Donald Trump chewed gum all through the Christmas Eve service at the Washington National Cathedral. This is the same magnificent church where Washington D.C. and the nation recently said goodbye to President George H.W. Bush. Trump was far more involved in the Christmas service than Bush’s memorial. Yet, he was still far from presidential.
Given how badly the president takes constructive criticism, it is possible that he will not return to church soon. Bishop of the Episcopal Diocese of Washington, Mariann Budde, led the service, and like Press Secretary Sarah Huckabee Sanders, she may have had a mere audience of one.
Both POTUS and FLOTUS attended the service. The president dozed off at times and did not appear to know the words to the songs. He was far more interested in the people there.
Budde spoke with NPR‘s Ari Shapiro at the airport. She said that the parallels between Mary and Joseph and the current refugee story were unavoidable:
‘It begins with an emperor who could move people around on a whim. And two people were forced to obey the emperor’s edict, and they set out on a long, arduous journey in the last month of the young woman’s pregnancy. And they were denied a place of comfort in the hour of her greatest need, and she had no choice but to lay her child in the trough reserved for animals.’
The bishop continued:
‘I didn’t explicitly mention any of the immigrant crises that are facing us, although I was just at the U.S.-Mexican border a few days ago and can’t get those images out of my mind. But I didn’t have to. It was the text that called that to us, and I simply touched upon it pretty lightly, actually, at the end of the sermon. But it’s an unmistakable part of the story.’
Shapiro noted that the Trump’s’ plans had changed:
‘Of course, President Trump was scheduled to be at his Mar-a-Lago estate in Florida and is only in Washington because of the shutdown. So you must not have anticipated that he would be there.’
Budde said that the Pences attended the first service. However, she did not know that the Trump’s were coming until minutes prior to the beginning of the service.
‘No, no. We didn’t know that either the Pences, who were at the first service, or the Trumps were coming to the later service until – I mean, I found out 15 minutes before the first service.’
The NPR host commented on the similarities with today’s refugee issues at America’s southern border:
‘As you talked about migrants and refugees, as you talked about nationalism, could you see any reaction from the president?’
The bishop said she did not notice the president during the service:
‘No. No, no. And I wasn’t – to be honest, I wasn’t looking. Apart from my mother, who was sitting in the front row, across on the other side…I try not to focus on other people. Other than that, I try to look, actually, to the farthest part of the room so that the people in the back know that I am equally speaking to and for them.’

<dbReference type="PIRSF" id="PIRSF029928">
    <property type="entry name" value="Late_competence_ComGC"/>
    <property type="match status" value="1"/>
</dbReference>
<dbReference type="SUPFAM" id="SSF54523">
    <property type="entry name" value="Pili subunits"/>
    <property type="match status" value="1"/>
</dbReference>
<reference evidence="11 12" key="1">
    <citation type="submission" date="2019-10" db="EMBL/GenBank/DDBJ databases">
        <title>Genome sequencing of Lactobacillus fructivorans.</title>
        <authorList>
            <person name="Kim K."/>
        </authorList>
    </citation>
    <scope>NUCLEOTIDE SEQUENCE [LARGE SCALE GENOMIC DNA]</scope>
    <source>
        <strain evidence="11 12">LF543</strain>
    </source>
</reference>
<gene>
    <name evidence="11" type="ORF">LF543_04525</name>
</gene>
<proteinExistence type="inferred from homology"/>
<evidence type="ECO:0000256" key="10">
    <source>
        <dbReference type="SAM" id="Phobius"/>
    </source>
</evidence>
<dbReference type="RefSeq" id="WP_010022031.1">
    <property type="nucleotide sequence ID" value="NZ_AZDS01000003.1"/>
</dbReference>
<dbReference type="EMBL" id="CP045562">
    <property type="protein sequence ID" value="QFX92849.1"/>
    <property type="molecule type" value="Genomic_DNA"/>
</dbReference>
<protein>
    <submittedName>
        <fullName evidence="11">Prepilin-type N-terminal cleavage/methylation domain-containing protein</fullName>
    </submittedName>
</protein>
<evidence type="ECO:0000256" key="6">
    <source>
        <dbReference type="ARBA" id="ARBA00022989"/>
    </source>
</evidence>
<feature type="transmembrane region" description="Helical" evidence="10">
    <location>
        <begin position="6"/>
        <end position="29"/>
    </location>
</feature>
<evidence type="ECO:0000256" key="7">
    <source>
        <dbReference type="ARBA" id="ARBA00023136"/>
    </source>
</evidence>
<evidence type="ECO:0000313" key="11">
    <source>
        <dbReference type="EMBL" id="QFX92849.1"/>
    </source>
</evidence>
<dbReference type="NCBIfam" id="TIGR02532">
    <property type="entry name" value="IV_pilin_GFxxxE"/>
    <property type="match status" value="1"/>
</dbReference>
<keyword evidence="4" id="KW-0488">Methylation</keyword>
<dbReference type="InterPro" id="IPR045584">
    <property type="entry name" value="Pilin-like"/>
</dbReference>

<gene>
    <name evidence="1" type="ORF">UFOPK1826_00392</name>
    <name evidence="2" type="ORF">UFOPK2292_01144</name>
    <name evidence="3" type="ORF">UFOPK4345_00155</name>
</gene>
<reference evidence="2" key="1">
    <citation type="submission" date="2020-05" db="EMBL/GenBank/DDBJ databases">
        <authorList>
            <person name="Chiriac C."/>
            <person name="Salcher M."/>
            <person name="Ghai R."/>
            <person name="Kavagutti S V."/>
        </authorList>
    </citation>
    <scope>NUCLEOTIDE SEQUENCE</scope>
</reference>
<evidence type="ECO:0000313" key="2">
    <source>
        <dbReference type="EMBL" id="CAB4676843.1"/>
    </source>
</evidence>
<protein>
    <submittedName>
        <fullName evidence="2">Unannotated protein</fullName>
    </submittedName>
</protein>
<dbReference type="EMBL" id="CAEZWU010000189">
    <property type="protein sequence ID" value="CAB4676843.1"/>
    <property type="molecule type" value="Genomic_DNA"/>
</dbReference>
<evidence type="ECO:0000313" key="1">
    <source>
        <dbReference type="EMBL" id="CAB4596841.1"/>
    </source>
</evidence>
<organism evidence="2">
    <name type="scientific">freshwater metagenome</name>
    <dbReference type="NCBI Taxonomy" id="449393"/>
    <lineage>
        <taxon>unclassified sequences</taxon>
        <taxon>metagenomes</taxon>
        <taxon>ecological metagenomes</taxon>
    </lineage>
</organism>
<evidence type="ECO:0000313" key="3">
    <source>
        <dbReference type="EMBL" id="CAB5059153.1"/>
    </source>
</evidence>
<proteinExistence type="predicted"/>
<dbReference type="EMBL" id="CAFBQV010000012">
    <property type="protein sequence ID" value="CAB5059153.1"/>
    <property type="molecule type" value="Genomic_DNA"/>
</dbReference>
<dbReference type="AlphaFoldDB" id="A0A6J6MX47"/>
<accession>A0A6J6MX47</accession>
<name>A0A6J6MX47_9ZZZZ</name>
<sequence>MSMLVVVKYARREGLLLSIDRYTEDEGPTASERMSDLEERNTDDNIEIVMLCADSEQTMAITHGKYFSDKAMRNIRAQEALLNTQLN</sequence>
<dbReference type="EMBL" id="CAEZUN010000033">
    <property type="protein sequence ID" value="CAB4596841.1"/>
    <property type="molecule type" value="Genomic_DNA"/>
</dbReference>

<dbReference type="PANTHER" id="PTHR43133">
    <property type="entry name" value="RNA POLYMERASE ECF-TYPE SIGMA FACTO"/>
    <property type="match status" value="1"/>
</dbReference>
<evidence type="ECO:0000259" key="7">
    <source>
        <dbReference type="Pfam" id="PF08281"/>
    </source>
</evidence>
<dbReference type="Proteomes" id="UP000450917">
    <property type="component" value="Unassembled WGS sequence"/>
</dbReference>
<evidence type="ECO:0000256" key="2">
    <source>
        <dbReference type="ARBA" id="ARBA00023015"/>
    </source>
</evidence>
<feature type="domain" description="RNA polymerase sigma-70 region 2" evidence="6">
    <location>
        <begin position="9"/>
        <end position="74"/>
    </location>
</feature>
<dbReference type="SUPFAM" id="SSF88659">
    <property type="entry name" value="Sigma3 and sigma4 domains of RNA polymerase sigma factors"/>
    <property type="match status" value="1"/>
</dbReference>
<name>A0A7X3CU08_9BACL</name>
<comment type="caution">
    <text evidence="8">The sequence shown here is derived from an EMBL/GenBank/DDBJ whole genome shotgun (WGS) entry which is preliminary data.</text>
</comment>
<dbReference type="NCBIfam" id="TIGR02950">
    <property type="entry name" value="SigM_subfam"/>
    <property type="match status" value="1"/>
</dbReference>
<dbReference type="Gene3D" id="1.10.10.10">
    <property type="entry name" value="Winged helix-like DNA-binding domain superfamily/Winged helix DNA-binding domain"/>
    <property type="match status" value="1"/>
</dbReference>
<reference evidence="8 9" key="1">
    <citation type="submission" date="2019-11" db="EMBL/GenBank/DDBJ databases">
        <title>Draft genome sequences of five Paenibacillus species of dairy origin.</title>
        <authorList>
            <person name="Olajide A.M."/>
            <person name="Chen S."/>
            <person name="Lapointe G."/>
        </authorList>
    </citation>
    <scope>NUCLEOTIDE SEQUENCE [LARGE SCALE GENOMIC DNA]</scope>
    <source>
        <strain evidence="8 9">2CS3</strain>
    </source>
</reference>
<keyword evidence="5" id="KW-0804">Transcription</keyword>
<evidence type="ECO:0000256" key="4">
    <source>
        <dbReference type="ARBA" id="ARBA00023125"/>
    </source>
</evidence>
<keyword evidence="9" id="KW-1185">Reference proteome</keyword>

Shapiro said she had the president’s undivided attention at times. Then, the NPR host asked her whether she was giving the sermon to Trump alone:
‘I’m sure there are a lot of people in this country who would like to be able to have the president’s undivided attention for as long as you spent delivering that sermon. Do you feel like you delivered the message that you wanted him to hear, even though you had many purposes beyond just speaking to the president in this one sermon’
Budde demurred, saying she believes “it’s dangerous” to use her sermons to manipulate an individual:
‘Again, I’ve learned in preaching that it’s dangerous to use a sermon to get a point across to a specific person like that. That makes it more of an agenda-laden message than I think is true to the art or the craft of preaching. I hope he heard what I wanted everyone to hear.’
The bishop continued:
‘I don’t think I changed his mind on the issues about which he and I would disagree because most of us come into a sermon or any other encounter with our biases fully in place. But one never knows. I hope that all of us – I mean, it wasn’t just for the president. It’s for all of us. I mean, we have a responsibility. And we have infinite ways that we can respond. And so that’s what I hope he and everyone heard.’
Shapiro asked the bishop whether giving the sermon when a “high profile” person attended made her nervous. Her response was humble:
‘It is. It is. It’s so humbling. So very humbling. And some years you feel like, as I’ve often said, you know, it’s like baseball. You know? You go up to the bat and you swing. And you give it your best and you try to offer what is in your heart and what’s in the, you know, the essential message of the moment, and then you leave the rest in God’s hands. As someone once said to me, there’s a lovely gap between the preacher’s mouth and the listeners’ ears, and you pray that the spirit does what the spirit can do.’
Featured image is a screenshot via YouTube: